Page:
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Trafficking Has Moved Beyond Borders to Everytown, America

The opinions expressed by columnists are their own and do not necessarily represent the views of
AP Photo/Marco Ugarte

From middle America to big cities, traffickers are embedded, peddling flesh for profit. Human trafficking is the second-most illicit profit-producing business in the world, upwards of $150 billion a year. Business? Yes, it is a business to these criminal enterprises that are trafficking children, women, and men for sex. 


Trafficking has moved beyond borders to becoming a criminal trade facilitated by domestic actors. According to the National Human Trafficking Hotline, almost two-thirds of trafficking victims originate in the United States. Trafficking is moving beyond international cartel-based organizations to "Everytown, America."

I recently discussed the trafficking crisis encapsulating the United States with Michael Fullilove, from the nonprofit countertrafficking organization DeliverFund. DeliverFund is made up of former operatives from the special forces and intelligence communities with a goal of stopping human trafficking. Fullilove said, “There are several models of trafficking organizations. While there are the cartels and other organized criminal elements engaging in trafficking, there are also small, disaggregated groups trafficking victims in the US. This can be in the form of a gang sanctioned line of business similar to trafficking guns and drugs, it can be a "side hustle" for gang members, it can be a family member trafficking their children or siblings, it can even be an organized ring orchestrated by a doctor.”

I asked Fullilove if traffickers primarily stay within the boundaries of big cities. Fullilove said, "The reality is it doesn’t just happen in large cities, though the amount is greater just for the sheer volume of people. Traffickers move their victims through large cities and small rural towns as well as through oil fields and farming communities."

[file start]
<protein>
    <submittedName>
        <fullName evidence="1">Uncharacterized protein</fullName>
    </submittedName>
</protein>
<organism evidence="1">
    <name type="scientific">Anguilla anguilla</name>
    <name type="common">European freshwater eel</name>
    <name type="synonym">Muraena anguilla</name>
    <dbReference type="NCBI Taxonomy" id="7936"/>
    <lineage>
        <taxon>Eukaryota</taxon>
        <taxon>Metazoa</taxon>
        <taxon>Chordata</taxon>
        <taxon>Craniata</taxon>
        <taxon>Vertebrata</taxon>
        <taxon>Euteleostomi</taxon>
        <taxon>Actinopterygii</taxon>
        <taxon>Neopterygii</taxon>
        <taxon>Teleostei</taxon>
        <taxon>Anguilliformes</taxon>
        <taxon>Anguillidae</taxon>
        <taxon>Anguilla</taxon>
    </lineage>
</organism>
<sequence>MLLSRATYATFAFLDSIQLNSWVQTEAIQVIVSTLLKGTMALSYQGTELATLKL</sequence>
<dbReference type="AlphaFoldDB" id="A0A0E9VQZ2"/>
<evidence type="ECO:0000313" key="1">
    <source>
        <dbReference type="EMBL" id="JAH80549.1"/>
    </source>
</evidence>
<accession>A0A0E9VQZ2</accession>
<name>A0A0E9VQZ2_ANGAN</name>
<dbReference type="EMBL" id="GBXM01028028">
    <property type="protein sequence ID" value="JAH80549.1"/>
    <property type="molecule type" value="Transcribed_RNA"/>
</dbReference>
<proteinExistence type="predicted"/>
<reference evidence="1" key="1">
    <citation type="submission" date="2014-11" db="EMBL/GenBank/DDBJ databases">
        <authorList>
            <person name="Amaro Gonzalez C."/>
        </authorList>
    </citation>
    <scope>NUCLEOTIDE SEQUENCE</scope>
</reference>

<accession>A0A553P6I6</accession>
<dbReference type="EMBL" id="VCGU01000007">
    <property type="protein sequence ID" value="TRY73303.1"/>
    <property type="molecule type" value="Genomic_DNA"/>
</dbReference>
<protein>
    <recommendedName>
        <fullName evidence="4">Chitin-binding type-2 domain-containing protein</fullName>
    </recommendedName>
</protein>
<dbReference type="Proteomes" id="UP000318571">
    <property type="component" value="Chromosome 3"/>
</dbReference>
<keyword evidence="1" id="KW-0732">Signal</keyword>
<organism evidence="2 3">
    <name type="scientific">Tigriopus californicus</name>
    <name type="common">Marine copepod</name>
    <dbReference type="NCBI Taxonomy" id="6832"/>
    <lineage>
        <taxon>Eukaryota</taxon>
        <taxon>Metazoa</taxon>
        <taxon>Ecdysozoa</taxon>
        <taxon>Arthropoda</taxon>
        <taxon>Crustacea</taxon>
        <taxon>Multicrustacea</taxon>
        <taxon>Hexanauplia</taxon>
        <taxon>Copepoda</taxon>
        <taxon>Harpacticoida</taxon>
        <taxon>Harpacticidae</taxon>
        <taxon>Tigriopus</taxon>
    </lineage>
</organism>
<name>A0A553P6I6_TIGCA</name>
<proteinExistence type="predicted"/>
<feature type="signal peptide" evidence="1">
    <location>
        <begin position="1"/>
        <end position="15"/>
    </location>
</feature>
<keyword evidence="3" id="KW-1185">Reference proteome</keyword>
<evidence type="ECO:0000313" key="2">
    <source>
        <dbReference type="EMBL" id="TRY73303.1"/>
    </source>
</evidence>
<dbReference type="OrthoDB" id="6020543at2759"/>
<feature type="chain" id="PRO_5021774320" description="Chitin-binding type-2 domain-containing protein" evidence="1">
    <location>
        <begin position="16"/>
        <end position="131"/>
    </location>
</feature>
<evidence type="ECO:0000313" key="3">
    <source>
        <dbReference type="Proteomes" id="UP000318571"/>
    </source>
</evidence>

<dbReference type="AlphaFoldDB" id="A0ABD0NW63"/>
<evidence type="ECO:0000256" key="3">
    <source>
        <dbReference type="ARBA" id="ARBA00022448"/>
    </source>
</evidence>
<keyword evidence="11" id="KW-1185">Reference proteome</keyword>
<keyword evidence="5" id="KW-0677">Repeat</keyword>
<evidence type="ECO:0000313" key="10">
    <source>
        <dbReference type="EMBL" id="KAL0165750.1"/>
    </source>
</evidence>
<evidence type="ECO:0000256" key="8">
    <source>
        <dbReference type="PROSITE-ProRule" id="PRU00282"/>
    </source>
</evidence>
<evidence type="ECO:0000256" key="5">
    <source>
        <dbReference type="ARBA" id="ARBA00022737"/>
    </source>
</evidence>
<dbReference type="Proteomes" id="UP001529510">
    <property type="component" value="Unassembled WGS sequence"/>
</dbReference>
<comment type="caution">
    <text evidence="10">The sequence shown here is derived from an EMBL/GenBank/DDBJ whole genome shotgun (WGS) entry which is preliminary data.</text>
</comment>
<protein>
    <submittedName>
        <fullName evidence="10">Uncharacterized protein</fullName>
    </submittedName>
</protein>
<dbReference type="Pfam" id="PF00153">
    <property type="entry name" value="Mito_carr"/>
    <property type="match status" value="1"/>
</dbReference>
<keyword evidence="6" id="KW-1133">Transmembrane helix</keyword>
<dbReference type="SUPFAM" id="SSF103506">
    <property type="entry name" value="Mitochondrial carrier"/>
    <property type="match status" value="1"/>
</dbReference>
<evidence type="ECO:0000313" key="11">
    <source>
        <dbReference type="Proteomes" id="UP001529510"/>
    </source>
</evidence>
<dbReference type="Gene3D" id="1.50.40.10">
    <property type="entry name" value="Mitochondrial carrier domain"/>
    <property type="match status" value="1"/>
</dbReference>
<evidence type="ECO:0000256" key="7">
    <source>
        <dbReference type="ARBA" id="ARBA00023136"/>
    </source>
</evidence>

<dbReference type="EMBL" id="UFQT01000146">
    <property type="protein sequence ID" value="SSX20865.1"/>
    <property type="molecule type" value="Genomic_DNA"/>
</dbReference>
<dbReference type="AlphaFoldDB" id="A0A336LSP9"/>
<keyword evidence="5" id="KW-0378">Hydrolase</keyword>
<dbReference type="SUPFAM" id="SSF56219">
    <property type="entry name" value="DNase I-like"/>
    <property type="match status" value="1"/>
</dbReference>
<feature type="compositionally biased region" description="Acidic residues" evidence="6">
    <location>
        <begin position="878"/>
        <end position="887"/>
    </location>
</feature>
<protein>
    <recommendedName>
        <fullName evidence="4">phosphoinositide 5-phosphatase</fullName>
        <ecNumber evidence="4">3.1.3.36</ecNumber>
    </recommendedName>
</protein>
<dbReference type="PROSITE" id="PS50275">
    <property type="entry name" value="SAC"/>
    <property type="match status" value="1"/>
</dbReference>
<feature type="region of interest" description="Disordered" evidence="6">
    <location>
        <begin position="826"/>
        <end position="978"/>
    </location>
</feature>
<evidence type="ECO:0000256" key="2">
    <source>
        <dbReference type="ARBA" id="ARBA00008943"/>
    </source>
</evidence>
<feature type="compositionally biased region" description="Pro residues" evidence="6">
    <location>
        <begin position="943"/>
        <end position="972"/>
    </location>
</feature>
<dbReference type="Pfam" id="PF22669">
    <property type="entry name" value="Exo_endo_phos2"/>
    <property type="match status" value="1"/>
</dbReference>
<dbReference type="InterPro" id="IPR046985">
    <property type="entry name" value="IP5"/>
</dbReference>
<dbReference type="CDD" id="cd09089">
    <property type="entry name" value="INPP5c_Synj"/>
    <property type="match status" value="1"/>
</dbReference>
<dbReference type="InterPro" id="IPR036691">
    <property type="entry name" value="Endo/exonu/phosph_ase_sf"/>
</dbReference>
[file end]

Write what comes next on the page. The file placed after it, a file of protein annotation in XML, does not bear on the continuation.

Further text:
The traffickers are essentially using victims as “rental property,” taking in steady profits from the use of their victim’s body. DeliverFund’s Fullilove said, “While prices vary from locale to locale based on demand and the overall costs in the area as well as what customers are able to afford based on the economic situation in a given area, it is fair to say that victims can be sold for $200-$400 per hour and can be sold upwards of 6-10 times a night. This means that for a single victim, a trafficker can potentially earn between $375,000 and $1.25 million per year.”


What is the demographic of a victim? DeliverFund’s Fullilove said, “There is no single demographic for a trafficking victim, nor is there a single demographic for a human trafficker. Sex trafficking victims can be as young as children or in early adulthood. Sometimes these victims are continually victimized from their mid-teens to their early 30s. If we look at labor trafficking, the age spread is even greater. There is no common socioeconomic or racial background of victims; they can come from poor or rich households. The only general commonality for sex trafficking victims is there is a history of some form of abuse in their background, whether that is sexual, physical and/or emotional abuse. This is common in ~95% of victims.”

How can law enforcement and non-governmental organizations attack the trafficking epidemic. Fullilove said, “Rescuing victims one at a time is a noble endeavor and certainly gives a victim a shot at a new life. However, because money is the underlying ideology, rescuing a single victim [only] incentivizes a trafficker to recruit a new victim. This clearly doesn’t address the problem effectively.” Essentially, the traffickers looks at a rescued victim as a cost of business, a write-off, they will continue to operate because human life is replaceable. A human is simply a commodity to the trafficker. 

Victims can be seen in plain sight, screaming on the inside for help but unable to step forward out of fear or conflicting emotions. Trafficking is a form of modern-day slavery happening in all fifty-states and must be addressed by every facet of government, from Congress to City Council. Law enforcement, from state to federal, needs to target the traffickers money and assets to take them out of commission. 


Dr. Jason Piccolo (@DRJasonPiccolo) is a former Border Patrol agent, Immigration and Customs Enforcement special agent, and Department of Homeland Security supervisor. He is a former U.S. Army Captain (Operation Iraqi Freedom) and author of the recently released book Out of the Shadows: A Government Whistleblower’s Firsthand Account of How the Protection of Migrant Children Became A Political Firestorm.

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